Paul Douglas is a nationally respected meteorologist with 33 years of television and radio experience. A serial entrepreneur, Douglas is Senior Meteorologist for WeatherNation TV, a new, national 24/7 weather channel with studios in Denver and Minneapolis. Founder of Media Logic Group, Douglas and a team of meteorologists provide weather services for media at Broadcast Weather, and high-tech alerting and briefing services for companies via Alerts Broadcaster. His speaking engagements take him around the Midwest with a message of continuous experimentation and reinvention, no matter what business you’re in. He is the public face of “SAVE”, Suicide Awareness, Voices of Education, based in Bloomington. | Send Paul a question.

80-degree Weekend; Back to the 90s Next Week (not a good week to be in Brownsville, Texas?)

Posted by: Paul Douglas Updated: August 17, 2013 - 3:46 PM

80 F. high in the Twin Cities Friday.

81 F. average high for August 16.

71 F. high on August 16, 2012.

90+ highs possible by next Tuesday and Wednesday.

70-degree dew points by the middle of next week.

 

 

 

 

Failure Inc.

Hi, my name is Paul, and I'm a failure. Launching a company is an exercise in humility - because things never work out the way you predict.

Anyone who thinks their business model won't change is delusional. Experimentation is critical, in business and in life. "Fail as fast as you can" one Silicon Valley entrepreneur said. As one of my mentors taught me, "If you're not failing it means you're not really trying."

I know, meteorologists fail for a living, the 87 percent accuracy rate for the tomorrow forecast hasn't improved in 30 years, in spite of better satellites, models & Doppler. The 3-7 day forecast is considerably better & fewer Americans are dying from severe weather, in spite of a spike in extreme events.

Dr. Mark Seeley reports International Falls just went 28 consecutive days with cooler than normal temperatures. I hope you enjoyed our 1 month cool front because Mother Nature is about to turn up the thermostat; 90-95F highs possible by midweek. I expect more 90s from from the last week of August into early September.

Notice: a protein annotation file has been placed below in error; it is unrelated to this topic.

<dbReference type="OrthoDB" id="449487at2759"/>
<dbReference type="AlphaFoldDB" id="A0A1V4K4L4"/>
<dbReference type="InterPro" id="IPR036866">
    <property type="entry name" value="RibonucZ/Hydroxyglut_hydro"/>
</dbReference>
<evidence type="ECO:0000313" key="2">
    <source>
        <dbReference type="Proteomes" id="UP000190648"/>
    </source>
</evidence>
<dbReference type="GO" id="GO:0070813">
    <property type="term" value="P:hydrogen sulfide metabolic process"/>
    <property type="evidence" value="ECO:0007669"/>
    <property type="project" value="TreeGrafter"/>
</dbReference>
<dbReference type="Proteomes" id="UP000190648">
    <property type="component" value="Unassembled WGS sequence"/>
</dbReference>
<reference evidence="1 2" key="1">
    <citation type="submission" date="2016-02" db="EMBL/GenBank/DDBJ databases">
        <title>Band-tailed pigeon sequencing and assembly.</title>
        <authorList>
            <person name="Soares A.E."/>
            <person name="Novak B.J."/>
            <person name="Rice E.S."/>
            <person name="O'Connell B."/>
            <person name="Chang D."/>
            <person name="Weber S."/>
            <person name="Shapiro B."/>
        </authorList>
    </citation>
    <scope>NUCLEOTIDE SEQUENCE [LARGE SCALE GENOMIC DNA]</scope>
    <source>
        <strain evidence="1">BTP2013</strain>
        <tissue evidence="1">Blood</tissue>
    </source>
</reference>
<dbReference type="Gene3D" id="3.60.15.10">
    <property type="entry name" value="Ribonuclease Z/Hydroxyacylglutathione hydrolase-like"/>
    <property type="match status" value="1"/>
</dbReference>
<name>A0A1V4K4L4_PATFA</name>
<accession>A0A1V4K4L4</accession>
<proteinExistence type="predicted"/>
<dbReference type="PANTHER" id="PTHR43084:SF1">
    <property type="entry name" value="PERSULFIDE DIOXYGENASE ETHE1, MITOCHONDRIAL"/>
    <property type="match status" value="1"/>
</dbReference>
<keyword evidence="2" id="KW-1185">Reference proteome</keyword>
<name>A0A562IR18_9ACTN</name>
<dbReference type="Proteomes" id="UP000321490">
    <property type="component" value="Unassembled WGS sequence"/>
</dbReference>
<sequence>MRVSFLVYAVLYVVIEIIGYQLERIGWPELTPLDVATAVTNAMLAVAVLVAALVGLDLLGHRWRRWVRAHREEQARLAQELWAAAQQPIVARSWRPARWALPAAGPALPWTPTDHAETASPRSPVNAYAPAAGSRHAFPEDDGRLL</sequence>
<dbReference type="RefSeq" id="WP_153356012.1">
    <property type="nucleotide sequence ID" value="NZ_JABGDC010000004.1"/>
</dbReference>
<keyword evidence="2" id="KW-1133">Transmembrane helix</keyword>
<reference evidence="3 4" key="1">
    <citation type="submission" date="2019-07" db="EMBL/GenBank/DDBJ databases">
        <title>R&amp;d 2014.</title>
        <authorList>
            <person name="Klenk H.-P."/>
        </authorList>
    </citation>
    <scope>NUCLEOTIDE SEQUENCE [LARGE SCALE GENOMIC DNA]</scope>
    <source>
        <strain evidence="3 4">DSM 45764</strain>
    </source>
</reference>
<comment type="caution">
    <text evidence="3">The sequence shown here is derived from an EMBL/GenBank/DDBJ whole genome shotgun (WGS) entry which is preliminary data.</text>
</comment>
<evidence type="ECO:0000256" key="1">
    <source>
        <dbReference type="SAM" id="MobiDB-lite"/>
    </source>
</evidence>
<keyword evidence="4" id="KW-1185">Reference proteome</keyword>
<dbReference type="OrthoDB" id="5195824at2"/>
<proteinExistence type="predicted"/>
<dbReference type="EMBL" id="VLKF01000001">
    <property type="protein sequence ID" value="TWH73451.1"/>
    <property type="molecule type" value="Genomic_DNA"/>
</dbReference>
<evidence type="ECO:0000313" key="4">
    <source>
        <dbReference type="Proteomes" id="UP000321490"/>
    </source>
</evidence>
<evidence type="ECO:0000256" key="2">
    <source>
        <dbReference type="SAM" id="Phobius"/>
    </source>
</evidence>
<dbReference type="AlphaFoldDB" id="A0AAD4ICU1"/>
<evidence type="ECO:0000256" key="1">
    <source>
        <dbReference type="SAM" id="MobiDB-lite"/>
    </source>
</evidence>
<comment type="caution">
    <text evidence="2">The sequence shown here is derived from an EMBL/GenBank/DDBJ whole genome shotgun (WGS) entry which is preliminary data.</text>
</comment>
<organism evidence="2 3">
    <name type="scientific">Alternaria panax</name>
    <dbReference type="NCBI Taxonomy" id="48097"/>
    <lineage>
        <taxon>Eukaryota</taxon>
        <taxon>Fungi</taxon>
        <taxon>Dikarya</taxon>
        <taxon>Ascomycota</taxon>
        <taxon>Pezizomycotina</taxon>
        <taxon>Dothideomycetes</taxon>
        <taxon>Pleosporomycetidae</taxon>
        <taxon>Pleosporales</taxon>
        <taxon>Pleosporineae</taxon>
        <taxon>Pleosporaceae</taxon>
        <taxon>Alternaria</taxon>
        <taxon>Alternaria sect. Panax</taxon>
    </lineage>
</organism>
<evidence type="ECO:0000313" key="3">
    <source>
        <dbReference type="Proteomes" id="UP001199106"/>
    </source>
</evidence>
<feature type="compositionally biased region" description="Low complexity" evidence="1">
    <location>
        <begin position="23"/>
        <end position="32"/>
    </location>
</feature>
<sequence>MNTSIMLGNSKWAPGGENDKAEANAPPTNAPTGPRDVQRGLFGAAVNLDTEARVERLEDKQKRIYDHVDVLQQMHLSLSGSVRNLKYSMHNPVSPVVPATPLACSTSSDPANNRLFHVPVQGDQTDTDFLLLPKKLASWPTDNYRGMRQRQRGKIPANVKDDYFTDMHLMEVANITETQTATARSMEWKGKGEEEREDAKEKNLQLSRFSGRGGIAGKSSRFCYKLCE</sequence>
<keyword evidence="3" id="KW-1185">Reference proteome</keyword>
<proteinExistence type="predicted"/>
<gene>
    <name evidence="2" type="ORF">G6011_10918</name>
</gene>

Expect a beautiful weekend; a slight chance of thunder Monday & Thursday.

On the blog: updates on what may become "Fernand", limping toward Texas.

 

 

 

More July Than August. Your favorite lake may warm up again (a little) in the coming days; highs consistently in the 80s thru next weekend, a few 90s possible by next Tuesday and Wednesday. Not much rain in the forecast; an isolated T-shower Monday, a better chance of a few T-storms for Day 1 of the Minnesota State Fair next Thursday.

 

 

 

Meteorological Ups And Downs. The warming trend peaks the middle of next week; ECMWF guidance hinting at a high of 95F next Wednesday, before another puff of Canadian air drops temperatures and dew points (which fall from low 70s Thursday into the 40s on Friday). Maybe two uncomfortably hot, sticky days then a fresher front in time for next weekend. Graph: Minneapolis%E2%80%93Saint_Paul" href="http://weatherspark.com/#%21graphs;a=MN/Minneapolis%E2%80%93Saint_Paul">WeatherSpark.

 

 

 

Gulf Coast Soakers. A stalled front may squeeze out some 3-5" rains from near New Orleans and Mobile to Tallahasee, Florida over the next 5 days. Much of America stays dry, a few spotty instability T-storms over the Southwest, a cool rain and drizzle pushing into the Mid Atlantic region by Sunday.